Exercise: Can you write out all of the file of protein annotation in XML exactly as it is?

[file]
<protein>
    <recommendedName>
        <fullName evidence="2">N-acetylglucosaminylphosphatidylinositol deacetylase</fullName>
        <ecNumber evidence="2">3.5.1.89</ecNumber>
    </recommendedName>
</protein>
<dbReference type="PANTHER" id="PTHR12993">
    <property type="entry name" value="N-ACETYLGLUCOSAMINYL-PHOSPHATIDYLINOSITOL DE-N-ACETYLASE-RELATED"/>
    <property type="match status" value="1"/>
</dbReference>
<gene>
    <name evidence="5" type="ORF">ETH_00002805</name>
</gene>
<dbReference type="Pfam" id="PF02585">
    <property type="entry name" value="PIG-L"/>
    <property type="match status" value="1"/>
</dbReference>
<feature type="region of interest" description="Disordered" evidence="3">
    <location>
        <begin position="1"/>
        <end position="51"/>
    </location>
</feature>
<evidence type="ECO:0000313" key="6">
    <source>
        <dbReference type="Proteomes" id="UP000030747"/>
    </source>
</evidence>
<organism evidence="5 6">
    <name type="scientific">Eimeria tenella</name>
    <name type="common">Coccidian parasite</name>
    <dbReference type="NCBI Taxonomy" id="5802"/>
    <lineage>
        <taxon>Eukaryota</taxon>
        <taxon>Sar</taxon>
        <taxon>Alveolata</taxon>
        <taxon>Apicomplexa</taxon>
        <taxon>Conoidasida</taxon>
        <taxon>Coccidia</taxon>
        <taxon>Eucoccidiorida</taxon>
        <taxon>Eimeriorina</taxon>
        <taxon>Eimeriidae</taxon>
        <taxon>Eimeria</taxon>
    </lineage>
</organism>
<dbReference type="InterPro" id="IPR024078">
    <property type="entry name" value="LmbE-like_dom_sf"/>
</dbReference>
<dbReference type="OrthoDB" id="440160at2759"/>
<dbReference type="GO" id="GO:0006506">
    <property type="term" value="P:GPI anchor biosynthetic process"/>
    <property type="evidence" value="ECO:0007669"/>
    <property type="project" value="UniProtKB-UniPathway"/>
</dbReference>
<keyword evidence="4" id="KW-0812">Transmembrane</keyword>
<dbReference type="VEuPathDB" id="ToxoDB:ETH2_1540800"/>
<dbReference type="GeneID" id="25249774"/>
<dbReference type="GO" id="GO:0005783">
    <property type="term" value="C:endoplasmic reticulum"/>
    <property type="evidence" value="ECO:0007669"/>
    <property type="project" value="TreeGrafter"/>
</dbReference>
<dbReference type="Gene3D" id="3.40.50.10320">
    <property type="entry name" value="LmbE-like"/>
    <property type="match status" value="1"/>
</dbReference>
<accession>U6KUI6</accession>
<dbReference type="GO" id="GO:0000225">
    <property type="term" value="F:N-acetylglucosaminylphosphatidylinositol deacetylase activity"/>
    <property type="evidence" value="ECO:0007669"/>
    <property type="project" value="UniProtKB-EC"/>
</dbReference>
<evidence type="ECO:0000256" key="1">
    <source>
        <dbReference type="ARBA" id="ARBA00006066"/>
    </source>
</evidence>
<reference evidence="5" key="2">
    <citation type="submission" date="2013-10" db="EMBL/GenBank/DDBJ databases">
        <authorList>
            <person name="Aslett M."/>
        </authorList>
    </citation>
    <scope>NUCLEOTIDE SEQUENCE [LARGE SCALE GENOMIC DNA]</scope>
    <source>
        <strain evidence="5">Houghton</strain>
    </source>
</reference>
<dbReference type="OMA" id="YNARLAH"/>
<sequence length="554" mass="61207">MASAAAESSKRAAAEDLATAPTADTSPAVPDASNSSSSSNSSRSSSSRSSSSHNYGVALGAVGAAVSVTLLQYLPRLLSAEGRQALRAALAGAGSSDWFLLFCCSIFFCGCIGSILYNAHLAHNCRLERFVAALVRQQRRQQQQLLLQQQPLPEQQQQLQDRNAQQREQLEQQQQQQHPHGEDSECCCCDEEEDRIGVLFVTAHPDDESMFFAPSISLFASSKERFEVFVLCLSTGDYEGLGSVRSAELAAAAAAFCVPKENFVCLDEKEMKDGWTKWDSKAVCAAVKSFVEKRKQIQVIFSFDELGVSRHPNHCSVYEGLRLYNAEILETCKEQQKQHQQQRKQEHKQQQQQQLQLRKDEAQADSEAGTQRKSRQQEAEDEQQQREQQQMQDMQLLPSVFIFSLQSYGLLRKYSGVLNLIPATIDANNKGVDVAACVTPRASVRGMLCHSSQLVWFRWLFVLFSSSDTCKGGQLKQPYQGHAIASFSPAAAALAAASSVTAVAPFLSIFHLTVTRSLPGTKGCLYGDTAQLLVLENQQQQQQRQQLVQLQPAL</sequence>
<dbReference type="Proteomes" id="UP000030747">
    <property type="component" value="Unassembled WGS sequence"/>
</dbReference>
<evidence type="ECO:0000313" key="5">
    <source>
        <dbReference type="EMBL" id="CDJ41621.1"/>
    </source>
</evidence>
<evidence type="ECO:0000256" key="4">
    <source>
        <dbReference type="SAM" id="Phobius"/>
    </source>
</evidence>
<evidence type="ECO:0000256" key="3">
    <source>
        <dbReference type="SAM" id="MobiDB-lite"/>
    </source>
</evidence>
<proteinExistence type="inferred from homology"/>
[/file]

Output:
<protein>
    <recommendedName>
        <fullName evidence="2">N-acetylglucosaminylphosphatidylinositol deacetylase</fullName>
        <ecNumber evidence="2">3.5.1.89</ecNumber>
    </recommendedName>
</protein>
<dbReference type="PANTHER" id="PTHR12993">
    <property type="entry name" value="N-ACETYLGLUCOSAMINYL-PHOSPHATIDYLINOSITOL DE-N-ACETYLASE-RELATED"/>
    <property type="match status" value="1"/>
</dbReference>
<gene>
    <name evidence="5" type="ORF">ETH_00002805</name>
</gene>
<dbReference type="Pfam" id="PF02585">
    <property type="entry name" value="PIG-L"/>
    <property type="match status" value="1"/>
</dbReference>
<feature type="region of interest" description="Disordered" evidence="3">
    <location>
        <begin position="1"/>
        <end position="51"/>
    </location>
</feature>
<evidence type="ECO:0000313" key="6">
    <source>
        <dbReference type="Proteomes" id="UP000030747"/>
    </source>
</evidence>
<organism evidence="5 6">
    <name type="scientific">Eimeria tenella</name>
    <name type="common">Coccidian parasite</name>
    <dbReference type="NCBI Taxonomy" id="5802"/>
    <lineage>
        <taxon>Eukaryota</taxon>
        <taxon>Sar</taxon>
        <taxon>Alveolata</taxon>
        <taxon>Apicomplexa</taxon>
        <taxon>Conoidasida</taxon>
        <taxon>Coccidia</taxon>
        <taxon>Eucoccidiorida</taxon>
        <taxon>Eimeriorina</taxon>
        <taxon>Eimeriidae</taxon>
        <taxon>Eimeria</taxon>
    </lineage>
</organism>
<dbReference type="InterPro" id="IPR024078">
    <property type="entry name" value="LmbE-like_dom_sf"/>
</dbReference>
<dbReference type="OrthoDB" id="440160at2759"/>
<dbReference type="GO" id="GO:0006506">
    <property type="term" value="P:GPI anchor biosynthetic process"/>
    <property type="evidence" value="ECO:0007669"/>
    <property type="project" value="UniProtKB-UniPathway"/>
</dbReference>
<keyword evidence="4" id="KW-0812">Transmembrane</keyword>
<dbReference type="VEuPathDB" id="ToxoDB:ETH2_1540800"/>
<dbReference type="GeneID" id="25249774"/>
<dbReference type="GO" id="GO:0005783">
    <property type="term" value="C:endoplasmic reticulum"/>
    <property type="evidence" value="ECO:0007669"/>
    <property type="project" value="TreeGrafter"/>
</dbReference>
<dbReference type="Gene3D" id="3.40.50.10320">
    <property type="entry name" value="LmbE-like"/>
    <property type="match status" value="1"/>
</dbReference>
<accession>U6KUI6</accession>
<dbReference type="GO" id="GO:0000225">
    <property type="term" value="F:N-acetylglucosaminylphosphatidylinositol deacetylase activity"/>
    <property type="evidence" value="ECO:0007669"/>
    <property type="project" value="UniProtKB-EC"/>
</dbReference>
<evidence type="ECO:0000256" key="1">
    <source>
        <dbReference type="ARBA" id="ARBA00006066"/>
    </source>
</evidence>
<reference evidence="5" key="2">
    <citation type="submission" date="2013-10" db="EMBL/GenBank/DDBJ databases">
        <authorList>
            <person name="Aslett M."/>
        </authorList>
    </citation>
    <scope>NUCLEOTIDE SEQUENCE [LARGE SCALE GENOMIC DNA]</scope>
    <source>
        <strain evidence="5">Houghton</strain>
    </source>
</reference>
<dbReference type="OMA" id="YNARLAH"/>
<sequence length="554" mass="61207">MASAAAESSKRAAAEDLATAPTADTSPAVPDASNSSSSSNSSRSSSSRSSSSHNYGVALGAVGAAVSVTLLQYLPRLLSAEGRQALRAALAGAGSSDWFLLFCCSIFFCGCIGSILYNAHLAHNCRLERFVAALVRQQRRQQQQLLLQQQPLPEQQQQLQDRNAQQREQLEQQQQQQHPHGEDSECCCCDEEEDRIGVLFVTAHPDDESMFFAPSISLFASSKERFEVFVLCLSTGDYEGLGSVRSAELAAAAAAFCVPKENFVCLDEKEMKDGWTKWDSKAVCAAVKSFVEKRKQIQVIFSFDELGVSRHPNHCSVYEGLRLYNAEILETCKEQQKQHQQQRKQEHKQQQQQQLQLRKDEAQADSEAGTQRKSRQQEAEDEQQQREQQQMQDMQLLPSVFIFSLQSYGLLRKYSGVLNLIPATIDANNKGVDVAACVTPRASVRGMLCHSSQLVWFRWLFVLFSSSDTCKGGQLKQPYQGHAIASFSPAAAALAAASSVTAVAPFLSIFHLTVTRSLPGTKGCLYGDTAQLLVLENQQQQQQRQQLVQLQPAL</sequence>
<dbReference type="Proteomes" id="UP000030747">
    <property type="component" value="Unassembled WGS sequence"/>
</dbReference>
<evidence type="ECO:0000313" key="5">
    <source>
        <dbReference type="EMBL" id="CDJ41621.1"/>
    </source>
</evidence>
<evidence type="ECO:0000256" key="4">
    <source>
        <dbReference type="SAM" id="Phobius"/>
    </source>
</evidence>
<evidence type="ECO:0000256" key="3">
    <source>
        <dbReference type="SAM" id="MobiDB-lite"/>
    </source>
</evidence>
<proteinExistence type="inferred from homology"/>